January Hiking Update

Hello everyone!  I’m running behind a bit, so please bear with me as I catch up.  This post is going to be a quick run-down of my January hikes. Remember my gear update at in mid-January, where I told you all about my new snowshoes?  Well, I put them to work a couple times this month.  I did three hikes total, two on snowshoes and one with ice spikes.  Eek, I can’t wait to tell you about that one!  But I’m gonna start at the beginning.

IMG_20200120_143700_MPHike 1 of 2020 – So I am starting over again with the 52 Hike Challenge and the North Country Trail’s Hike 100 Challenge.  This hike covered 2.5 miles along the NCT, from Round Lake, to Spring Lake and back, in Petoskey. In the summer, this section of trail is a paved path for walking, running, and biking.  In the winter, it’s used for snowshoeing and snowmobiles.  Have no fear though, it’s mostly a long straight stretch, so you’d see a snowmobile coming long before it reached you……if you didn’t hear it first. It was a chilly, partly cloudy day but I worked up a sweat, and had to remove a layer or two along the way.  The sun did peek out for a moment around my halfwayIMG_20200120_143715 point.  This was the first time on the new snowshoes.  Everything was great for the first mile and half.  But my baby toes started complaining about being rubbed on by the binding.  I decided I probably had my feet too far back in the binding, causing the rub. I adjusted on the next hike.

IMG_20200120_144319Hike 2 of 2020 – I continued along the same trail as hike 1.  This was a little bit shorter, going from Round Lake to West Conway Road.  I stopped there, thinking the trail went up West Conway Road, and I didn’t feel like doing any road walking.  Turns out I was mistaken.  The trail goes up North Conway Road. So there’s .2 of a mile that I missed before the trail starts following the road.  I’m going to leave the road section of the trail for the summer.  In the winter, the snowbanks don’t leave much room for walking along the road, and the snowbanks IMG_20200120_144808_MPthemselves don’t make for great walking surfaces.  My snowshoes didn’t rub on my toes so much this time, as I positioned my feet farther forward in the bindings.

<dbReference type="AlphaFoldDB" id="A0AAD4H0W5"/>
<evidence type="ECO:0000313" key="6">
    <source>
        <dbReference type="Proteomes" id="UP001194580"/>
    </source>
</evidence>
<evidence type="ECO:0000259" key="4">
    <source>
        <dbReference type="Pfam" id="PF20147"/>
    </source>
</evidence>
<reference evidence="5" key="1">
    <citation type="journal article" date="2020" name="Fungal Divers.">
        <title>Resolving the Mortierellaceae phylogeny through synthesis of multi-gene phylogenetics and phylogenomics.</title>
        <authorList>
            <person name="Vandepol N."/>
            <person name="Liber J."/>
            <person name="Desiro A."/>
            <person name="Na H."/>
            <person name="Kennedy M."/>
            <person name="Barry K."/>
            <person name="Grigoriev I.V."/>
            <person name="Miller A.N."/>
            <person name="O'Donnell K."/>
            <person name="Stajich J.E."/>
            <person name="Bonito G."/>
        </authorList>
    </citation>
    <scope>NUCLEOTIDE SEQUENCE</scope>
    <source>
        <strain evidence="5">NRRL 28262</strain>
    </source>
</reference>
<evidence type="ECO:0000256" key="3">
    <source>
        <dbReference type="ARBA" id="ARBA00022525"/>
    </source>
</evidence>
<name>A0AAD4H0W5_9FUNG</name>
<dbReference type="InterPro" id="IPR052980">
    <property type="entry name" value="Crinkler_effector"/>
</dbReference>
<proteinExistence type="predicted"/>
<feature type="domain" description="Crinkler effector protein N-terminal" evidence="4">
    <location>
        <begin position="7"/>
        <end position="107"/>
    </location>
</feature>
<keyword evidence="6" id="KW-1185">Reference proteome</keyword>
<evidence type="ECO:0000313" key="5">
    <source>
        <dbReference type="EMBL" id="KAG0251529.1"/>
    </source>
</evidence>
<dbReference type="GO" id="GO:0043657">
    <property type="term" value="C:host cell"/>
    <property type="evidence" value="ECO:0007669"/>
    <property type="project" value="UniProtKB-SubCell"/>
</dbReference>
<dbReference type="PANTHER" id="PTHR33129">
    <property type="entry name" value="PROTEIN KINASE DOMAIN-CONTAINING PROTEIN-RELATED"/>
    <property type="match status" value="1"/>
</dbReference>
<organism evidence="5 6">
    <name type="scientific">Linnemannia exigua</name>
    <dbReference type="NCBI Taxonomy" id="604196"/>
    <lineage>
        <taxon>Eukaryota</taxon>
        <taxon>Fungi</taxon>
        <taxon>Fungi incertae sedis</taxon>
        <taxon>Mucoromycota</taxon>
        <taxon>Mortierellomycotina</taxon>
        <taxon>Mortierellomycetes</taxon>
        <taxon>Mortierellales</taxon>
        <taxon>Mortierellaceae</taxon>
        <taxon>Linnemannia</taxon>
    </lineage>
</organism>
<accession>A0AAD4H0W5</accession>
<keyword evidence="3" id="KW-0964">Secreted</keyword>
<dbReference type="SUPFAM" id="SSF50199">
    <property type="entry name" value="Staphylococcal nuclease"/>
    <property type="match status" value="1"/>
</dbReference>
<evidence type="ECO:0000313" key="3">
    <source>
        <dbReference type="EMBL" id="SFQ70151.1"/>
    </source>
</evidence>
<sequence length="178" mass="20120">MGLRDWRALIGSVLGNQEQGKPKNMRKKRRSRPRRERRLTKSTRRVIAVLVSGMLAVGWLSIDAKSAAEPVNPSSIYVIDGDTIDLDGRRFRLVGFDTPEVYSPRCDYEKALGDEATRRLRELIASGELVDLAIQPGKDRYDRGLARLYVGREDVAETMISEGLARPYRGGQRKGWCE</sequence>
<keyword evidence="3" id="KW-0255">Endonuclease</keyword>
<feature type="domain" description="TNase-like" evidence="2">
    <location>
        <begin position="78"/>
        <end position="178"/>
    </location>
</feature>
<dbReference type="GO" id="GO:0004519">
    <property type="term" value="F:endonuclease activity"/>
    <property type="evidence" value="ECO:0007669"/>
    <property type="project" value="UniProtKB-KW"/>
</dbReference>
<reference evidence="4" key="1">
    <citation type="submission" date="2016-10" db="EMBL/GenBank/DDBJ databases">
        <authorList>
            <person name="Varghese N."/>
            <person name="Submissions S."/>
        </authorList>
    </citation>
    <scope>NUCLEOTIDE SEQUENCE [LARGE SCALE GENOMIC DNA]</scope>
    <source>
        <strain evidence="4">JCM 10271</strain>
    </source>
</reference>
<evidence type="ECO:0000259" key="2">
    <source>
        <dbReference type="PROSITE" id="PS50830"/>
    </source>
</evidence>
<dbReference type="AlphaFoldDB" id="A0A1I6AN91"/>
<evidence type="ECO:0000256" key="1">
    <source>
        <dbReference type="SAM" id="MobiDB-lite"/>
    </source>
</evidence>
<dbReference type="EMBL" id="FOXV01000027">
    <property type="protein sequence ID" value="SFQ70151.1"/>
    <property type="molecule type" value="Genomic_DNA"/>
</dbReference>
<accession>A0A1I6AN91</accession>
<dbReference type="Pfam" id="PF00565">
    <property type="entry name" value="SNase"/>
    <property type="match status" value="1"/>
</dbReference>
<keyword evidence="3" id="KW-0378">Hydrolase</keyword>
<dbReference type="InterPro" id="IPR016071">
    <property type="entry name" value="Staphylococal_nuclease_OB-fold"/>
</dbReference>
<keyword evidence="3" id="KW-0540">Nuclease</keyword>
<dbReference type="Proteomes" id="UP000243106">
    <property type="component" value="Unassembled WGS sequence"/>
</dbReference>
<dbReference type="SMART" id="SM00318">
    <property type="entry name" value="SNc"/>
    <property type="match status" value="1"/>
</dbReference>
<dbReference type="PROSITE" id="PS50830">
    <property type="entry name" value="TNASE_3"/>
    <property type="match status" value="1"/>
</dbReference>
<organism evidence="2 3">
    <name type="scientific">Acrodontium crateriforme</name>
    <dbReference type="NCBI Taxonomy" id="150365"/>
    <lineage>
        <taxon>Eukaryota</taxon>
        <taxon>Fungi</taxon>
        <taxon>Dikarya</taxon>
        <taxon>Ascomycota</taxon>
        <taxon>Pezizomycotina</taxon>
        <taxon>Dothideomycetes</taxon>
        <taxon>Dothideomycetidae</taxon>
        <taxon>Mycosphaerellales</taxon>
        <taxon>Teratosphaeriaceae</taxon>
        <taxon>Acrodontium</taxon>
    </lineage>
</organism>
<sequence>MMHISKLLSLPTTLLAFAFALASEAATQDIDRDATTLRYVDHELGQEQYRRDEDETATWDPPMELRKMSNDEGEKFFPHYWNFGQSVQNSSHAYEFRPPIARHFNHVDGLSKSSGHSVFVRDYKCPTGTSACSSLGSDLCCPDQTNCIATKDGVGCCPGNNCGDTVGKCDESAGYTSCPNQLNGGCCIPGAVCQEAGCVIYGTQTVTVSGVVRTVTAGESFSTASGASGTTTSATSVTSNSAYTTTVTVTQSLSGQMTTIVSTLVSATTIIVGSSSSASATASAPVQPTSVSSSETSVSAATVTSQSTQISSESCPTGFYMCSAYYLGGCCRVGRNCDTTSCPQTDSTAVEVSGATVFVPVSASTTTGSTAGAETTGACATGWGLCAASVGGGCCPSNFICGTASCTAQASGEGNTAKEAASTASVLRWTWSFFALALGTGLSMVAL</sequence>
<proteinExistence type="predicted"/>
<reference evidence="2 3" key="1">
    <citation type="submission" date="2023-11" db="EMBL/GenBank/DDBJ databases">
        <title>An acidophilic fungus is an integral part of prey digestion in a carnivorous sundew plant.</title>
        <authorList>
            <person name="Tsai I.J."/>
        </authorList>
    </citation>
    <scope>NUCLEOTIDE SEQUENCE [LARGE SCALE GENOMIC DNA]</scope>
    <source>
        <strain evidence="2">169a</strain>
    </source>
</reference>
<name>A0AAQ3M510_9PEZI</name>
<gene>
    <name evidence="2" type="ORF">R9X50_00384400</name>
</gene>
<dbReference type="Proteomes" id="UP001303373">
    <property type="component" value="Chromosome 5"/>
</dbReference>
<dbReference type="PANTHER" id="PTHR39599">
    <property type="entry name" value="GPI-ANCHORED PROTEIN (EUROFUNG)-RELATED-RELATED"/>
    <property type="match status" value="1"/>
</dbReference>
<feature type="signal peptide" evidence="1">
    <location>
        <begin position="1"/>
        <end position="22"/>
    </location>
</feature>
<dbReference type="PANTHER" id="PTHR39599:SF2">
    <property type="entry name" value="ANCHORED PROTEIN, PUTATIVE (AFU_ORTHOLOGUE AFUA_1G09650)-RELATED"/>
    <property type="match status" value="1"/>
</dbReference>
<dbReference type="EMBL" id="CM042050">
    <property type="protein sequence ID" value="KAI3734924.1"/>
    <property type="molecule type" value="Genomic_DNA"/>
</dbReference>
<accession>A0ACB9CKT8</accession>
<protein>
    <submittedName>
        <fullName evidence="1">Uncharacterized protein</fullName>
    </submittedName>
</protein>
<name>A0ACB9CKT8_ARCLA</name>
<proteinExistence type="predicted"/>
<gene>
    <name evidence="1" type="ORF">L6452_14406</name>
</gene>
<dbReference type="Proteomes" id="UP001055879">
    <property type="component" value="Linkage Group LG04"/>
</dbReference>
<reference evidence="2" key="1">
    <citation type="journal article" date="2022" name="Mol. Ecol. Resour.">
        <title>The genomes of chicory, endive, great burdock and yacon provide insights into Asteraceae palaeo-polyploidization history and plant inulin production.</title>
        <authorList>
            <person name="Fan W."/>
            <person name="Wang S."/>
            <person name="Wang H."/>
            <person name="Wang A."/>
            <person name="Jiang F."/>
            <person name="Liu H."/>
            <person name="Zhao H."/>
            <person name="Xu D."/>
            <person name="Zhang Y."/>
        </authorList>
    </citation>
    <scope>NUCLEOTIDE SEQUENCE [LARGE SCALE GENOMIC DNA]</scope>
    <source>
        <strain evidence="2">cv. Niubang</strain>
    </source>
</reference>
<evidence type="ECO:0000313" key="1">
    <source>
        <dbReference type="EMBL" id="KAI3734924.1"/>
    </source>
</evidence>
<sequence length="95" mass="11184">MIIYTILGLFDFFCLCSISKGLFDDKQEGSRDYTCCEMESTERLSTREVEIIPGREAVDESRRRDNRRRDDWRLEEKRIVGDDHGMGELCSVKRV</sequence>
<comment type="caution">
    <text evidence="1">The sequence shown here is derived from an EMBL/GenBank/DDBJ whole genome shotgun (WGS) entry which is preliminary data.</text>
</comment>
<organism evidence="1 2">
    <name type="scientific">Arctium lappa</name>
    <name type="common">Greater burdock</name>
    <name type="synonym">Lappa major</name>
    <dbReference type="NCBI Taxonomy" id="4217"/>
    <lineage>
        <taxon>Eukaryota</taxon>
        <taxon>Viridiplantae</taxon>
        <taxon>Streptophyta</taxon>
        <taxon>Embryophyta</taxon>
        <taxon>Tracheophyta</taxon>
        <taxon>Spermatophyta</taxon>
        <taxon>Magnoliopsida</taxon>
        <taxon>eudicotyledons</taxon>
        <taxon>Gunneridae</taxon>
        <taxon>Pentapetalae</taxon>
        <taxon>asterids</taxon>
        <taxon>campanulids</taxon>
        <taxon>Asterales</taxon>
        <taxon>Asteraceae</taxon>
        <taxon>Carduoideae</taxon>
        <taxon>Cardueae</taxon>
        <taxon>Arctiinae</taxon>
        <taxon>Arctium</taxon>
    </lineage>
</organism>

Hike 3 of 2020 – This was my favorite hike of January.  Also, the most strenuous, but totally worth the effort.  We met up with friends from our hometown, and hiked in to the Rock River Canyon Ice Caves, near Eben, MI.  Better known as the Eben Ice Caves. Thanks to some other bloggers, we had an easy time finding the trail head.  “Just set your GPS for Eben Junction, and then follow the IMG_20200126_133417signs.”  It really was that easy!  We got lucky in that there weren’t a whole lot of people there that day.  We were able to park fairly close.  I’ve seen some more recent photos where people had to park a mile or so away. Three miles round trip, this walk is hilly and icy.  I highly advise against doing it if you don’t have some kind of traction device on your feet like ice spikes, yak traks, or ice cleats.  I also brought my hiking poles and found IMG_20200126_134659them to be super handy in several places.  Be prepared for a short, but steep climb once you’re there.  It’s steep enough that, on our way back out, I decided it would be easier to just slide down.  The ice caves are formed by giant icicles, which are created by the trickling water of a small river.   You can walk inside the caves, but be careful doing so.  Even with my ice cleats on, I was sliding a bit and ended up on my rear end IMG_20200126_135845once.  Oh!  We also took advice from a sign at the parking lot and had lunch at the Village Pub.  The food was pretty darn good!

In summary, I completed 3 of my 50 hikes for the year.  My mileage for the month was 7.75 miles, 4.75 of which was on the North Country Trail.  Tell me, in the comments, if you’ve been to the Eben Ice Caves, or any other ice caves!  See you next week!

A Whirlwind Visit to the Windy City

My husband and kids are really into Pokémon.  Me, not so much.  So, when the Pokémon Go festival came to Chicago last year, and they got tickets, I wasn’t sure if I was going to go with them.  What was I going to do at a Pokémon festival?  The festival was being held in Grant Park, which is a block or two down from Millennium Park where the famous giant bean is. Really, it’s all just one giant park.  I found a huge list of things to do, within easy walking distance from Grant Park: a huge library, a quirky toy store, museums, rooftop bars where you can see the city for just the price of a drink. I decided to tag along after all.